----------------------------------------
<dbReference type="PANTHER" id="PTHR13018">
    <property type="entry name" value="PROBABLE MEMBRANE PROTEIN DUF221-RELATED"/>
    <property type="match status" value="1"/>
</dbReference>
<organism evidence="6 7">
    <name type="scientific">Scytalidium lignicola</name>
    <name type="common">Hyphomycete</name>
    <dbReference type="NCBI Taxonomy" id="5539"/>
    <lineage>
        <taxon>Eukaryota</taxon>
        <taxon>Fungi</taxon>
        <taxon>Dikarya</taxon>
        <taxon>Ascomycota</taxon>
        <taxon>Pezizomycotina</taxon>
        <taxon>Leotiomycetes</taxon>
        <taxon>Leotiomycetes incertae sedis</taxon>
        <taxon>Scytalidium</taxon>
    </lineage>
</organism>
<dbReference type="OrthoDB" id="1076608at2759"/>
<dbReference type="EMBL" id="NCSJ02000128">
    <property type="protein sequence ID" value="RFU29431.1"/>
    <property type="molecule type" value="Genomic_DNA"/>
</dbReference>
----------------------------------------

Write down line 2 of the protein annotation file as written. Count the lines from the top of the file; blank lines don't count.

    <property type="entry name" value="PROBABLE MEMBRANE PROTEIN DUF221-RELATED"/>